'Star Wars'! 40 Surprising Facts from a Galaxy Far, Far Away

By Jasmin Malik Chua, Space.com Contributor | May 25, 2017 07:46am ET
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Credit: Lucasfilm Surprising Facts
On May 25, 1977, a director named George Lucas gave the world its first glimpse of a galaxy far, far away. Who knew that a space opera about a farm boy who befriends a wizard and a smuggler pirate, frees a princess and liberates a galaxy would spawn a multibillion-dollar franchise and cultural touchstone? Not 20th Century Fox, and certainly not Lucas, who was convinced it would flop.
"Star Wars" would end up making $1.5 million on its opening weekend and more than $220 million during its first run - a veritable fortune at the time.
Forty years and eight films later, Lucas' depiction of the battle between good and evil remains as relevant today as it was then. In honor of the 40th anniversary of "Star Wars: A New Hope," here are 40 surprising facts about the movie that started it all.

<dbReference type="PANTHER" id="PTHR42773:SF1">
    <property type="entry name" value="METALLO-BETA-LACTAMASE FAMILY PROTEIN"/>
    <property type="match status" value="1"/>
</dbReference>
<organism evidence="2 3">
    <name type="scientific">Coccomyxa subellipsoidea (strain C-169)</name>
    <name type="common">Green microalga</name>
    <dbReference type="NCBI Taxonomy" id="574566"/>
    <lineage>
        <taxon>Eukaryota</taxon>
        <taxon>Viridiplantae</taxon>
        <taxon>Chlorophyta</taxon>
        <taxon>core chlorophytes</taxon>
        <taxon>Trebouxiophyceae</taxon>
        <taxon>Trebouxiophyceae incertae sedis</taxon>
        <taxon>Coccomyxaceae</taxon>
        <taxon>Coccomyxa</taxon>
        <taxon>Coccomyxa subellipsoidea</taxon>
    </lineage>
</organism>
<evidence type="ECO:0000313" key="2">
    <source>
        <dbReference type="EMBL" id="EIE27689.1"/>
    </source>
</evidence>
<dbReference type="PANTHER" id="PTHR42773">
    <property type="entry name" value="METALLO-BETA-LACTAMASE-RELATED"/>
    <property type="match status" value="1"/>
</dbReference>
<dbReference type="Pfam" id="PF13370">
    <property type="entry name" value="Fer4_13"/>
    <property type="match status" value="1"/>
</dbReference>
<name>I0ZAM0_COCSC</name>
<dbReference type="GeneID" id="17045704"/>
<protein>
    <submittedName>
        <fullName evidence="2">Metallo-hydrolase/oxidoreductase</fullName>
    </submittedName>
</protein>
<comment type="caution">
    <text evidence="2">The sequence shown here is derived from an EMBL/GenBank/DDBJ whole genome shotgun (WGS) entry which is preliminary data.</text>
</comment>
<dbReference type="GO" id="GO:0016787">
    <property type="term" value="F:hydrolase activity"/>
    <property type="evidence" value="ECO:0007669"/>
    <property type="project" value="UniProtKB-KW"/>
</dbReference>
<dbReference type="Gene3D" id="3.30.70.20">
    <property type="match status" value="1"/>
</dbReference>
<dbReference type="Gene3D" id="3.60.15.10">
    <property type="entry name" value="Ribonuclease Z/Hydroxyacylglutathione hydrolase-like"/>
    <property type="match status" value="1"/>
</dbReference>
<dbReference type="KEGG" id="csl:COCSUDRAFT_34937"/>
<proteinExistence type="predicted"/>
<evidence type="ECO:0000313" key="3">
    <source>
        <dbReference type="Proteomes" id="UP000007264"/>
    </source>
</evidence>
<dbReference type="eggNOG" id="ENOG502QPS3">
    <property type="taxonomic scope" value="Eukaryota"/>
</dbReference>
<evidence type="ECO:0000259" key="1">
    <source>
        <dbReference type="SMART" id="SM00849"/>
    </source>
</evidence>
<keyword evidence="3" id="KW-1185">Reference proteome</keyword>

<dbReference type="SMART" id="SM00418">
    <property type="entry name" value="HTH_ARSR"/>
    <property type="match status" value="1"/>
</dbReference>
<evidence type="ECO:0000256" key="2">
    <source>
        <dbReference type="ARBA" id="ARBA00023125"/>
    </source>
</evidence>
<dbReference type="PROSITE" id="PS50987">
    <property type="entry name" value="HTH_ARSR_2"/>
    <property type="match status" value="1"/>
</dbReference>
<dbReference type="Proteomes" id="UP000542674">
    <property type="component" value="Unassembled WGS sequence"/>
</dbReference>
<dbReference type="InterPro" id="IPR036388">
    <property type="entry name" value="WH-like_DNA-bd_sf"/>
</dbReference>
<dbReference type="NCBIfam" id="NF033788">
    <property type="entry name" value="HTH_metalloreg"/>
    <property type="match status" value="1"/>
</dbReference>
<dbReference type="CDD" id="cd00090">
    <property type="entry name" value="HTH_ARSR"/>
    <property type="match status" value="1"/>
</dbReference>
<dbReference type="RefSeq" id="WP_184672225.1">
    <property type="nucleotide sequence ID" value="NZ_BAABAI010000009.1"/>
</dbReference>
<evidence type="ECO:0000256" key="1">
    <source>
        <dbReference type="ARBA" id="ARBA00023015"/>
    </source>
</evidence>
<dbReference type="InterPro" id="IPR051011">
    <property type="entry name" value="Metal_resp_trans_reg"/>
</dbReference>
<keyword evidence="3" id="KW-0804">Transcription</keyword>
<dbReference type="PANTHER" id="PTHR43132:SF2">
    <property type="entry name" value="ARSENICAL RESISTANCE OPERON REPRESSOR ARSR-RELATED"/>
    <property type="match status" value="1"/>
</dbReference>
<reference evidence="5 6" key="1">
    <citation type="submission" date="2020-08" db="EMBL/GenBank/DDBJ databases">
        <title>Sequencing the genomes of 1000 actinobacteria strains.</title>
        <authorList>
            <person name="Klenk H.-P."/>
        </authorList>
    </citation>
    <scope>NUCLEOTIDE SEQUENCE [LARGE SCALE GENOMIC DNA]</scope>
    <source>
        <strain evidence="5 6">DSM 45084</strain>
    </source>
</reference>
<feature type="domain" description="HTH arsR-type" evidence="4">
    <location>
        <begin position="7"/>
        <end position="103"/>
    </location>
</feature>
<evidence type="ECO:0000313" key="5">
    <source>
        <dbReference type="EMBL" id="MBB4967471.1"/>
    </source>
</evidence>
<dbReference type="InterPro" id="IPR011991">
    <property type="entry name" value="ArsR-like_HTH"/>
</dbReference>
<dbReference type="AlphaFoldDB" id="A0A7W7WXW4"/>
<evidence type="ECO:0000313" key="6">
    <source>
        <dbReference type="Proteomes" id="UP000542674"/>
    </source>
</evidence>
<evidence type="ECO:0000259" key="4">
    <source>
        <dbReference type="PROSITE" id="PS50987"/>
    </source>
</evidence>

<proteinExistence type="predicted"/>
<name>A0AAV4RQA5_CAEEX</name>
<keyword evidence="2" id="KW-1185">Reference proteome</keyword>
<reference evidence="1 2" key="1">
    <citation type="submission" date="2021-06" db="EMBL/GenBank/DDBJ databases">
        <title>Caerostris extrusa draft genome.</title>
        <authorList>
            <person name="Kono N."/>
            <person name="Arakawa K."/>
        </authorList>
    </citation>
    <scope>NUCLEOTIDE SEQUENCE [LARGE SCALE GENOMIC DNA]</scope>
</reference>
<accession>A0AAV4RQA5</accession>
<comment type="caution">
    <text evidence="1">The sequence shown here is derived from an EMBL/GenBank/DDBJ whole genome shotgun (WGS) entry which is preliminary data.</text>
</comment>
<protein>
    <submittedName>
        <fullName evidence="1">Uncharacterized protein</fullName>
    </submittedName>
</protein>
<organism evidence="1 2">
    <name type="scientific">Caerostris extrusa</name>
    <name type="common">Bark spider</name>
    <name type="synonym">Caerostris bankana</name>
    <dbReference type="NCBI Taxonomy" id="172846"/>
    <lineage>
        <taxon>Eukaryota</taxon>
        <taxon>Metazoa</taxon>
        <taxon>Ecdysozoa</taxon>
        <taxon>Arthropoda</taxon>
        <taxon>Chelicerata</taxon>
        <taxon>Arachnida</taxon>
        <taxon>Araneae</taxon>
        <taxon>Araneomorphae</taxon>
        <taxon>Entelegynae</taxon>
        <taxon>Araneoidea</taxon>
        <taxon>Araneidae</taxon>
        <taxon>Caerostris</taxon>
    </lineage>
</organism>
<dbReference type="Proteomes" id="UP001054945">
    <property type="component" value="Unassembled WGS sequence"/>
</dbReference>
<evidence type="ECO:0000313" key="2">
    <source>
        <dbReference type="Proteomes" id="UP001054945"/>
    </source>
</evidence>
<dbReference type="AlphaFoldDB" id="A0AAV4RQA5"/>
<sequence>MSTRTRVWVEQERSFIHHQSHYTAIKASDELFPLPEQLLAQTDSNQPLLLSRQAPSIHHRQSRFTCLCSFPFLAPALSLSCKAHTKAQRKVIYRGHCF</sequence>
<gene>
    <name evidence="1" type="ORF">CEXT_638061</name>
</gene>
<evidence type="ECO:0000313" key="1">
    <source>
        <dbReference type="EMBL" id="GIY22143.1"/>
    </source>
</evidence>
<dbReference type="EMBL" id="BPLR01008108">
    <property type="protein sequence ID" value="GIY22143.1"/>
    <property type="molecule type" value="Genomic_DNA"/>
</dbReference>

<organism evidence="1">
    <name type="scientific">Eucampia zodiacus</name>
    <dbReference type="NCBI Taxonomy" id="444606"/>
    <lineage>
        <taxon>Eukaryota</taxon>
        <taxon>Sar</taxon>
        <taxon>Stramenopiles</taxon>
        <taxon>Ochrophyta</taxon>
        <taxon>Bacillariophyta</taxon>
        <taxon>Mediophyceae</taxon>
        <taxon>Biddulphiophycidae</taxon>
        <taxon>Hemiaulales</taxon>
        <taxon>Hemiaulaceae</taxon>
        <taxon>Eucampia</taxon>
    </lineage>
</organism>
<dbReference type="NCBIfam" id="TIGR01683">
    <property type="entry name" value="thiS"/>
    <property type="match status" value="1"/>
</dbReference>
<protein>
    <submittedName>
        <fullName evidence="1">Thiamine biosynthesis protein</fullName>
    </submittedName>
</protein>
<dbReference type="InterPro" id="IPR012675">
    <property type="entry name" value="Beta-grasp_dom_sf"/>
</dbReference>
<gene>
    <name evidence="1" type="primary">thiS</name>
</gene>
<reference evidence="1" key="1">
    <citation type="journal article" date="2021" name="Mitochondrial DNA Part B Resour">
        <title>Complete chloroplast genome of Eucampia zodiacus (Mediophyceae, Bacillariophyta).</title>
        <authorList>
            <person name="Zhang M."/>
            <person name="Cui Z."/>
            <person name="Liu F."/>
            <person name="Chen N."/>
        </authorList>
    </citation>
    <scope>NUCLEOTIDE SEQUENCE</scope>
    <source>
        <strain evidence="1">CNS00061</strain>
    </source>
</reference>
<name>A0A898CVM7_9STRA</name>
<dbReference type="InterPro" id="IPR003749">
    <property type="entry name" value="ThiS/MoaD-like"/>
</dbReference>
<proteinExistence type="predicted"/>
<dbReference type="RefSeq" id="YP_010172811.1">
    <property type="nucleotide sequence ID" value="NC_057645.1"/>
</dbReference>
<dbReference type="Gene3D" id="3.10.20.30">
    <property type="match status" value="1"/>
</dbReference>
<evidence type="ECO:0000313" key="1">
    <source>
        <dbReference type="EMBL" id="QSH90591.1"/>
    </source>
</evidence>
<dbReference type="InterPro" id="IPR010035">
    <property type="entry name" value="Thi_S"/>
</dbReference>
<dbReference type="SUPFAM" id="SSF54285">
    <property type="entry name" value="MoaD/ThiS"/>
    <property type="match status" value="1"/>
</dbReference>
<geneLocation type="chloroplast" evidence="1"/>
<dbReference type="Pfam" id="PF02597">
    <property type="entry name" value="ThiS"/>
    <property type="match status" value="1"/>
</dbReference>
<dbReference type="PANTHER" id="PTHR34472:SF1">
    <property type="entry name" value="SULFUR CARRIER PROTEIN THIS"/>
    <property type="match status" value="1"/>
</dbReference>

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Credit: Lucasfilm John Williams
John Williams, the Oscar-winning composer who scored the music for almost every "Star Wars" movie (excluding "The Clone Wars" and "Rogue One"), told the Mirror he has never sat all the way through any of the "Star Wars" movies.
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Credit: While playing Chewbacca, Peter Mayhew spoke his lines in English. The dialogue was later dubbed into Wookie - a combination of bear, walrus, lion and badger sounds - during postproducti Chewbacca
While playing Chewbacca, Peter Mayhew spoke his lines in English. The dialogue was later dubbed into Wookie - a combination of bear, walrus, lion and badger sounds - during postproduction.
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Credit: Lucasfilm Princess Leia
Because Carrie Fisher (Princess Leia Organa) was a foot shorter than Ford, she had to stand on a box for most of their scenes together.
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Credit: Lucasfilm Inspiration